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An Experimental Group A Streptococcus Vaccine That Reduces Pharyngitis and Tonsillitis in a Nonhuman Primate Model

Rivera-Hernandez, T; Carnathan, DG; Jones, S; Cork, AJ; Davies, MR; Moyle, PM; Toth, I; ... Walker, MJ; + view all (2019) An Experimental Group A Streptococcus Vaccine That Reduces Pharyngitis and Tonsillitis in a Nonhuman Primate Model. MBio , 10 (2) , Article e00693-19. 10.1128/mBio.00693-19. Green open access

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Abstract

Group A Streptococcus (GAS) infections account for an estimated 500,000 deaths every year. This bacterial pathogen is responsible for a variety of mild and life-threatening infections and the triggering of chronic autoimmune sequelae. Pharyngitis caused by group A Streptococcus (GAS), but not asymptomatic GAS carriage, is a prerequisite for acute rheumatic fever (ARF). Repeated bouts of ARF may trigger rheumatic heart disease (RHD), a major cause of heart failure and stroke accounting for 275,000 deaths annually. A vaccine that prevents pharyngitis would markedly reduce morbidity and mortality from ARF and RHD. Nonhuman primates (NHPs) have been utilized to model GAS diseases, and experimentally infected rhesus macaques develop pharyngitis. Here we use an NHP model of GAS pharyngitis to evaluate the efficacy of an experimental vaccine, Combo5 (arginine deiminase [ADI], C5a peptidase [SCPA], streptolysin O [SLO], interleukin-8 [IL-8] protease [SpyCEP], and trigger factor [TF]), specifically designed to exclude GAS components potentially linked to autoimmune complications. Antibody responses against all Combo5 antigens were detected in NHP serum, and immunized NHPs showed a reduction in pharyngitis and tonsillitis compared to controls. Our work establishes the NHP model as a gold standard for the assessment of GAS vaccines.IMPORTANCE GAS-related diseases disproportionally affect disadvantaged populations (e.g., indigenous populations), and development of a vaccine has been neglected. A recent strong advocacy campaign driven by the World Health Organization and the International Vaccine Institute has highlighted the urgent need for a GAS vaccine. One significant obstacle in GAS vaccine development is the lack of a widely used animal model to assess vaccine efficacy. Researchers in the field use a wide range of murine models of infection and in vitro assays, sometimes yielding conflicting results. Here we present the nonhuman primate pharyngeal infection model as a tool to assess vaccine-induced protection against colonization and clinical symptoms of pharyngitis and tonsillitis. We have tested the efficacy of an experimental vaccine candidate with promising results. We believe that the utilization of this valuable tool by the GAS vaccine research community could significantly accelerate the realization of a safe and effective GAS vaccine for humans.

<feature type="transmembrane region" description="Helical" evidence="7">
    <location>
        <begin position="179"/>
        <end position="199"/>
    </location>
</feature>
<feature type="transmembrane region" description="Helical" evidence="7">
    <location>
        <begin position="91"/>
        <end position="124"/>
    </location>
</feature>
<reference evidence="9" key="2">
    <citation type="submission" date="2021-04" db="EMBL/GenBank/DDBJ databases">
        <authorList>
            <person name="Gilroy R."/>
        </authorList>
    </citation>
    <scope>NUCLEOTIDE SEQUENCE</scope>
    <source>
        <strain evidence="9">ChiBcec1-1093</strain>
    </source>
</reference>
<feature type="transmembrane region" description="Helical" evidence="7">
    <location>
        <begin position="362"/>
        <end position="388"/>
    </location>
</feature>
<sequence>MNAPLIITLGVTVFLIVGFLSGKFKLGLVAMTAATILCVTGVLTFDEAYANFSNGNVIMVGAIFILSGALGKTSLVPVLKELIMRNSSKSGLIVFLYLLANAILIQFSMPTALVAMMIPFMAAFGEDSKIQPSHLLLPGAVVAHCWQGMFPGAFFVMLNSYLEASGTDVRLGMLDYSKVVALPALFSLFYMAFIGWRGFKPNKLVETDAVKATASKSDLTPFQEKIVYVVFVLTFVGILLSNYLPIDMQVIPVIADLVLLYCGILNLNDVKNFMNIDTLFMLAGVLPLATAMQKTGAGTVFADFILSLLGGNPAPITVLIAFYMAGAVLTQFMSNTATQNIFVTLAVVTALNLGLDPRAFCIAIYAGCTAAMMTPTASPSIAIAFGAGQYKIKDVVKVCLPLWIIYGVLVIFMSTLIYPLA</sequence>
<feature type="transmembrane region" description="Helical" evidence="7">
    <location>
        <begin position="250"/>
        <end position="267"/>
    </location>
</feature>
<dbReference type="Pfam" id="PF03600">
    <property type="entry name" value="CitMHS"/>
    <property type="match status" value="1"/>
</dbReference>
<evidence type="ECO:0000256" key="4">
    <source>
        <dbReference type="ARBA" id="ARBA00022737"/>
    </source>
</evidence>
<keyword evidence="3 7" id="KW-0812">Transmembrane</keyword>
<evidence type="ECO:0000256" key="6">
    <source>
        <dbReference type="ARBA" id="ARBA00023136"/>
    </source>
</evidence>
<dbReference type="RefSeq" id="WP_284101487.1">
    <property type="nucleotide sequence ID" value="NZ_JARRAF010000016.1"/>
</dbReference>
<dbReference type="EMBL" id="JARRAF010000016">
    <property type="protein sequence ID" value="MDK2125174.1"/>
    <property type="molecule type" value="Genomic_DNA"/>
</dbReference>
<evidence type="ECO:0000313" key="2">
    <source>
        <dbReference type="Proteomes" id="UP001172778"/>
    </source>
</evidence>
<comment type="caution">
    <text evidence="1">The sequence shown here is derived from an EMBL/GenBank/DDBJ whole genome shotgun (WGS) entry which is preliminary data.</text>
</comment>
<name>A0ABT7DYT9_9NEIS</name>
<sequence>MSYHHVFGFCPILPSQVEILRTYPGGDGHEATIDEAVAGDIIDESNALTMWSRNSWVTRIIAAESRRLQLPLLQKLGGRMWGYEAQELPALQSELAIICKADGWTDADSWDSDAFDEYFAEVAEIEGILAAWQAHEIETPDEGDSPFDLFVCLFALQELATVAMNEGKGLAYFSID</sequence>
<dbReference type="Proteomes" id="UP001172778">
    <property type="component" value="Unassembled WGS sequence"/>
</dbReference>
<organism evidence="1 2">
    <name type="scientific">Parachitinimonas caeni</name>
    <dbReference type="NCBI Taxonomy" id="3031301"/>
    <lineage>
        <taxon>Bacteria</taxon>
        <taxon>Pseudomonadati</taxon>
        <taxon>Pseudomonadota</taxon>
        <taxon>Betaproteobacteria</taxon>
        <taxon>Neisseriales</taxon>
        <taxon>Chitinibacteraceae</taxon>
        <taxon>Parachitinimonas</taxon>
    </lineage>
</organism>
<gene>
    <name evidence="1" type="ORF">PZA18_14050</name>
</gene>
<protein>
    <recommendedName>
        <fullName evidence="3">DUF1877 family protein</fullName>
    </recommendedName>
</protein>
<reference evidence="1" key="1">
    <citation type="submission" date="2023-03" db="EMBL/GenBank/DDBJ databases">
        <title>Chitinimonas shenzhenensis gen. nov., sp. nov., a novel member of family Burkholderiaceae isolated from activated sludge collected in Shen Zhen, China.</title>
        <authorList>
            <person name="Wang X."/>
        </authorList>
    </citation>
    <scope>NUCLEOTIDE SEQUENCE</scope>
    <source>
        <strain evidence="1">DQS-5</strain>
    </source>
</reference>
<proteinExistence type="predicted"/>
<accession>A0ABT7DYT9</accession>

Type: Article
Title: An Experimental Group A Streptococcus Vaccine That Reduces Pharyngitis and Tonsillitis in a Nonhuman Primate Model
Location: United States
Open access status: An open access version is available from UCL Discovery
DOI: 10.1128/mBio.00693-19
Publisher version: https://doi.org/10.1128/mBio.00693-19
Language: English
Additional information: This work is licensed under a Creative Commons Attribution 4.0 International License. The images or other third party material in this article are included in the article’s Creative Commons license, unless indicated otherwise in the credit line; if the material is not included under the Creative Commons license, users will need to obtain permission from the license holder to reproduce the material. To view a copy of this license, visit http://creativecommons.org/licenses/by/4.0/
Keywords: Streptococcus pyogenes, group A Streptococcus, immunization, nonhuman primates
UCL classification: UCL
UCL > Provost and Vice Provost Offices > School of Life and Medical Sciences
UCL > Provost and Vice Provost Offices > School of Life and Medical Sciences > Faculty of Population Health Sciences > UCL GOS Institute of Child Health
UCL > Provost and Vice Provost Offices > School of Life and Medical Sciences > Faculty of Population Health Sciences > UCL GOS Institute of Child Health > Infection, Immunity and Inflammation Dept
URI: https://discovery.ucl.ac.uk/id/eprint/10073840
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